Emma van Hougenhouck-Tulleken is in her final year of the Doctor of Medicine at Griffith University. She completed two years of clinical placement in rural settings and calls her experience a privilege.   

For Emma, medicine was always on the cards. Growing up in Warwick, the medicine student says she’s always been acutely aware of the healthcare disparity between urban and rural communities.

Upon finishing high school, she strategically studied a Bachelor of Nursing with the intention to further her studies in medicine later on.

“Nursing was a practical and relatively short degree that was health-related. This degree allowed me to develop clinical and communication skills whilst working in the hospital system in a flexible manner,” she explains.

After graduation, Emma spent five years establishing a career as a Registered Nurse in haematology-oncology and palliative care at John Flynn Private Hospital. During this time, she also completed postgraduate studies in cancer care nursing.

“As a nurse, I was able to observe first-hand the wide range of specialties available in medicine and the impact that the profession has on the lives and outcomes of patients. The ever-changing and expanding field of medicine necessitates lifelong learning which aligns with my values and personality,” Emma shares.

After embarking on a round-the-world trip with her husband, where she found the time and space to redefine her priorities, Emma began the journey of entering medical school – starting with studying for the Graduate Medical School Admissions Test (GAMSAT).

“Although I had enjoyed science subjects at school, it had been a long time since I had studied pure sciences which were necessary for GAMSAT and as a springboard for my medical studies. As such, I had to spend a considerable time refreshing my knowledge by poring over my notes and textbooks,” she recalls.

Emma says she chose to study her MD at Griffith University for its reputation, its affiliation to Gold Coast University Hospital and the friendliness and approachability of the staff when attending Open Day events.

“As someone returning to study after years of working and establishing a life on the Gold Coast, I was reluctant to move away from my home, husband and support network. Studying at Griffith University meant that I was able to stay in my own environment and keep my job as a nurse throughout the pre-clinical phase of my degree.”

Embarking in medicine studies comes with challenges and expectations. Emma credits her organisation skills, dedication, and the university’s supportive environment as critical factors in her burgeoning medical journey.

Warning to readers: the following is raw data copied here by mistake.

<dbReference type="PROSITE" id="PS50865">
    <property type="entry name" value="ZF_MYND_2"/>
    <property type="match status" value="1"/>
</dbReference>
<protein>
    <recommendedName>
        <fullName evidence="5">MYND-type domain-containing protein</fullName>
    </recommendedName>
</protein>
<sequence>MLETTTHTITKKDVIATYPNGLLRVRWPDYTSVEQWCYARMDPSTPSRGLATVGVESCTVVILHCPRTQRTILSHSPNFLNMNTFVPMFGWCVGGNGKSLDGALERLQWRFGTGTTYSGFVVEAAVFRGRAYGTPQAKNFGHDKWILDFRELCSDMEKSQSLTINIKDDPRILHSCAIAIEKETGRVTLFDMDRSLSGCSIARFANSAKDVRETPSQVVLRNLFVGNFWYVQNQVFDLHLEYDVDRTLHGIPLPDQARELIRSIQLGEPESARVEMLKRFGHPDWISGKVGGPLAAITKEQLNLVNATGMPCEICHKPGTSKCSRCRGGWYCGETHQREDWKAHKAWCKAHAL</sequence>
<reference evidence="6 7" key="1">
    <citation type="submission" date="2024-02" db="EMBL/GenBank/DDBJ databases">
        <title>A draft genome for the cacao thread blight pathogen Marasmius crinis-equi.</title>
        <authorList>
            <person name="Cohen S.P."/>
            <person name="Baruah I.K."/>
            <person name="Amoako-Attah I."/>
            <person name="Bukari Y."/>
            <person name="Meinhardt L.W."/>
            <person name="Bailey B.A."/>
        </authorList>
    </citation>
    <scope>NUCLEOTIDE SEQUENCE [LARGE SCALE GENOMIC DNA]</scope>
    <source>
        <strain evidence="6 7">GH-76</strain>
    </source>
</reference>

“I have an intense fear of failing that has plagued me since my early years of schooling. Medical school certainly compounds that. The academic staff are very willing to provide valuable feedback and take the time to explain concepts. More importantly, the cohort of medical students, both past and present, are extremely supportive of each other, forming a uniquely collegiate network that fosters friendships, resource-sharing and a truly nurturing and caring environment”.

“In the pre-clinical years of my degree, I worked night shifts on weekends as a nurse. This meant that during the week, I had to carefully plan my time to ensure that I had completed my required study. I am very fortunate to have an extremely supportive and understanding husband and family who have respected the space that I need for study whilst gently encouraging me to maintain my life outside of my role as a medical student,” she adds.

As part of the Griffith University Longlook program, Emma completed two years of clinical placement in rural settings: her third year was in Kingaroy and her fourth year in her hometown, Warwick. 

The Longlook program is a collaborative initiative developed by Queensland Rural Medical Education (QRME) that provides an opportunity for Griffith University medical students to experience the joys and challenges of rural medicine. Medical students moving to country areas may also be offered subsidised accommodation for the term of their stay.

“I have lived on hospital campus for both placements. This means that a typical day is quite unique: it is not uncommon to be woken in the early hours of the morning by a helicopter bringing the retrievals team to transfer a critically ill patient,” Emma explains.

“Each day may see you working in a different department of the hospital, from emergency to obstetrics or in general practice. Working across a number of different specialties initially felt quite daunting but ultimately allowed me to develop integrated knowledge across different fields, to understand the way that these systems interact and follow the patient journey.

“Having grown up in a rural area, returning to my hometown for my final year of medicine is a privilege. My experience has highlighted the importance of Rural Generalists and rural medicine as a specialty that requires a broad, generalist base of knowledge and skills that are crucial to supporting the health of rural communities,” she concludes.

When looking to the future, Emma is excited to returning to the Darling Downs to start a hobby farm and complete an internship at Toowoomba Base Hospital. With her cumulated experience in health, Emma aspires to be a Rural Generalist (rural GP) with advanced skills in both anaesthetics and emergency medicine. She is now part of the Queensland Rural Generalist Pathway and preparing to work alongside the doctors who have inspired her career.

If like Emma your calling is to be part of the next generation of healthcare professionals who understand the issues facing rural communities, find out out all you need to know about the admissions criteria and selection processes for the Doctor of Medicine at Griffith University, and more about places set aside for students from rural backgrounds, under our Rural Priority Access Scheme.